Film, TV Production Can Resume in California June 12

Alliance of Motion Picture and Television Producers sent white paper of recommendations to the governor last Monday

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California Gov. Gavin Newsom and the California Department of Public Health said that film and TV production can resume in the state “no sooner” than June 12, as part of guidelines released by the state.

Any productions will need to be approved by county public health officials, and cast, crew and other industry workers will have to adhere to safety protocols agreed upon by management and those dictated by county public health officers.

“Music, TV and film production may resume in California, recommended no sooner than June 12, 2020 and subject to approval by county public health officers within the jurisdictions of operations following their review of local epidemiological data including cases per 100,000 population, rate of test positivity, and local preparedness to support a health care surge, vulnerable populations, contact tracing and testing,” the California Department of Public Health said in a statement.

The department continued: “To reduce the risk of COVID-19 transmission, productions, cast, crew and other industry workers should abide by safety protocols agreed by labor and management, which may be further enhanced by county public health officers. Back office staff and management should adhere to Office Workspace guidelines published by the California Department of Public Health and the California Department of Industrial Relations, to reduce the risk of COVID-19 transmission.”

Last Monday, the Alliance of Motion Picture and Television Producers outlined in a white paper recommendations on reopening production to Newsom, New York Gov. Andrew Cuomo and to the Los Angeles Department of Public Health.

Among the recommendations in the white paper were plans on addressing “set hygiene, disinfection and maintenance, catering, mandatory employment of Covid-19 Compliance Officer(s), symptom screening, physical distancing, paid leave policies and Covid-19 training, among other critically important topics necessary for the safe resumption of production.”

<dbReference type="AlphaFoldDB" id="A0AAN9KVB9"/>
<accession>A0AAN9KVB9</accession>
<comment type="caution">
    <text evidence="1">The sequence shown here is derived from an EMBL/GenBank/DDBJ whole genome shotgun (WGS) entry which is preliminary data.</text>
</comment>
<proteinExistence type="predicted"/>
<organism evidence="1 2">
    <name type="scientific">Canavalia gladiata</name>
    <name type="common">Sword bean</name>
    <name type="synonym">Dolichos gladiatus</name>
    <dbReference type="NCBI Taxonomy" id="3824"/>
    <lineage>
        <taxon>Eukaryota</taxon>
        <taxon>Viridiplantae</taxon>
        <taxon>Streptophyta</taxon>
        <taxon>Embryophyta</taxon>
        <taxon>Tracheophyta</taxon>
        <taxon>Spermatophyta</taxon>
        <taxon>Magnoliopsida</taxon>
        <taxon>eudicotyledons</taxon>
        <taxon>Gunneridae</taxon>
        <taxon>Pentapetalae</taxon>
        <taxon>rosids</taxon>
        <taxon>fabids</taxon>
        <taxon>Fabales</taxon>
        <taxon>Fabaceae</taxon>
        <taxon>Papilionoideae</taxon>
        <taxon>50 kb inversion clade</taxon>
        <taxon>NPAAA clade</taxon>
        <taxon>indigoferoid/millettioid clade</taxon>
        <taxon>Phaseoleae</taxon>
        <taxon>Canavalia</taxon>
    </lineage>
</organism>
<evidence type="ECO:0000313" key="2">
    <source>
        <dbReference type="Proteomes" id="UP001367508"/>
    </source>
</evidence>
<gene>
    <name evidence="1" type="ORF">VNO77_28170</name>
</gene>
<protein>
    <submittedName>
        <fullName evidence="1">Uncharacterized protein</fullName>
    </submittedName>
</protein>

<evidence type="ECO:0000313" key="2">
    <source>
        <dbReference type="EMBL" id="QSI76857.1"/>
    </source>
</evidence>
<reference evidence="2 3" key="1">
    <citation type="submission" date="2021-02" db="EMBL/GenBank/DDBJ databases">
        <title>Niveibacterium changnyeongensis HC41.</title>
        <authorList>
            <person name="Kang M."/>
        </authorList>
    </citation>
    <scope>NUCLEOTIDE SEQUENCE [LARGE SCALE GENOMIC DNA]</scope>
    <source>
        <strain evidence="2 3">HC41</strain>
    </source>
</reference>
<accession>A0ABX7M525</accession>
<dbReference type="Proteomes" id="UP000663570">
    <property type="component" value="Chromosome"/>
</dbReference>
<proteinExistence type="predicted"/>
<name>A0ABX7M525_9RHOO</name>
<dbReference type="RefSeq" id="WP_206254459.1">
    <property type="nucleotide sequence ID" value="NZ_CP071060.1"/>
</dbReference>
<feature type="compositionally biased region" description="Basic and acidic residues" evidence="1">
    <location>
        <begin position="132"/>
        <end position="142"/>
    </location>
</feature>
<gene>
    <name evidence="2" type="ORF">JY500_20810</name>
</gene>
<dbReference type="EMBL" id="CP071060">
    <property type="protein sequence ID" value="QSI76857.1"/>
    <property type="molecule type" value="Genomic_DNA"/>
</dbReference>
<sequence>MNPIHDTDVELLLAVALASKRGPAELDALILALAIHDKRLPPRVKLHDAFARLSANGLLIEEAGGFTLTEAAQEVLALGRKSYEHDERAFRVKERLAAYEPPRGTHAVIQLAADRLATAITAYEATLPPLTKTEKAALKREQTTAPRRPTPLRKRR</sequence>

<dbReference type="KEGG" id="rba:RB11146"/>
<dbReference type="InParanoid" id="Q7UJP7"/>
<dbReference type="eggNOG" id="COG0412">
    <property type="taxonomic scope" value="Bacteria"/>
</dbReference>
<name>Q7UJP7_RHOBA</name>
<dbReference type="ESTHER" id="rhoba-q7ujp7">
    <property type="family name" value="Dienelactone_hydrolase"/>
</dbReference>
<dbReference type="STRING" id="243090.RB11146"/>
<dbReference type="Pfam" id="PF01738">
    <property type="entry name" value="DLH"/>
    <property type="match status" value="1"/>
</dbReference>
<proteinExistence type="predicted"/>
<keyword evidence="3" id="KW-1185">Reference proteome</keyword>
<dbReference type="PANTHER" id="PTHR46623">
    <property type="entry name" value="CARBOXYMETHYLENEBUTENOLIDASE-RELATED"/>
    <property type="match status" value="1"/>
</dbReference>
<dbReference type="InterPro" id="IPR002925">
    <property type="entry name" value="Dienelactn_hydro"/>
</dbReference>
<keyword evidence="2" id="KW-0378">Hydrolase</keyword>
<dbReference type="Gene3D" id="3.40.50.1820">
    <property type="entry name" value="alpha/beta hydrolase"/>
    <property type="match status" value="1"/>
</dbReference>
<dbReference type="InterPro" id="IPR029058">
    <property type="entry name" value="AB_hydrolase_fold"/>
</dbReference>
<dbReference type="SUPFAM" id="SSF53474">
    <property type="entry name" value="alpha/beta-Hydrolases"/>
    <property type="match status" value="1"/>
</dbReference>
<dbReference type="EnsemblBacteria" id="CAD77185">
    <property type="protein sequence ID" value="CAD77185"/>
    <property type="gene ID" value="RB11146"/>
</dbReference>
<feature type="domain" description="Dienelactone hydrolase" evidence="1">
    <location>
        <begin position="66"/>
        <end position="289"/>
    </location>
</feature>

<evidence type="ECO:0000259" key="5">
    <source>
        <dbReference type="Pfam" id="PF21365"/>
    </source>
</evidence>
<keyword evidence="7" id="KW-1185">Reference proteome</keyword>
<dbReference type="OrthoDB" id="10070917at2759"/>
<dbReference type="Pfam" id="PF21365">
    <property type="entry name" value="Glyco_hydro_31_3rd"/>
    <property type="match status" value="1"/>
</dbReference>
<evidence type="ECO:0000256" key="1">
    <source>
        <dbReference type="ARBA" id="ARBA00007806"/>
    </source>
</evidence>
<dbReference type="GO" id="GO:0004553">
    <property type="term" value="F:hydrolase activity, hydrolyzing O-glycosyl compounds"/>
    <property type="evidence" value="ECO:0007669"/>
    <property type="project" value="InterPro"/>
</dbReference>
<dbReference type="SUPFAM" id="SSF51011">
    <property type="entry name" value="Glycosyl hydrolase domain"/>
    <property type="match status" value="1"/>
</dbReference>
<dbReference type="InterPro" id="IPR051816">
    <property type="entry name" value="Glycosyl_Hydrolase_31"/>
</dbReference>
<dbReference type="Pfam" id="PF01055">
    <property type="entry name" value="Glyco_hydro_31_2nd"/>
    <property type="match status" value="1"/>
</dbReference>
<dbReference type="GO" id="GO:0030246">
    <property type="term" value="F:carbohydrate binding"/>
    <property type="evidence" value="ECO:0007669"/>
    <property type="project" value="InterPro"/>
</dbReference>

Large scale production in California has been largely shut down since the middle of March.

In a memo to members of the Directors Guild, the guild’s COVID-19 committee recommended prioritizing testing for actors and performers who are unable to wear protective equipment or maintain social distancing while on camera. And last week the International Cinematographer’s Guild Local 600 also issued its own report recommending keeping directors of photography and production designers in designated work spaces and keeping them distanced from those who do not come to sets, such as accountants and coordinators, as well as minimizing in-person location scouting.

However, the industry white paper also noted that guilds and studios are still undergoing further discussions on department-specific protocols, and it also called for a COVID-19 compliance officer designated to ensure safety precautions are being taken on set at all times.

The ideas expressed in the white paper were also much in line with what the British Film Commission laid out last week for restarting its production, including addressing hair and makeup workers, costume dressers and set designers.

In a press conference in Los Angeles County on Friday, Dr. Barbara Ferrer said that an additional 36 people have died from COVID-19 in LA County, bringing the total number of deaths to 2,565, with 61,045 total cases reported.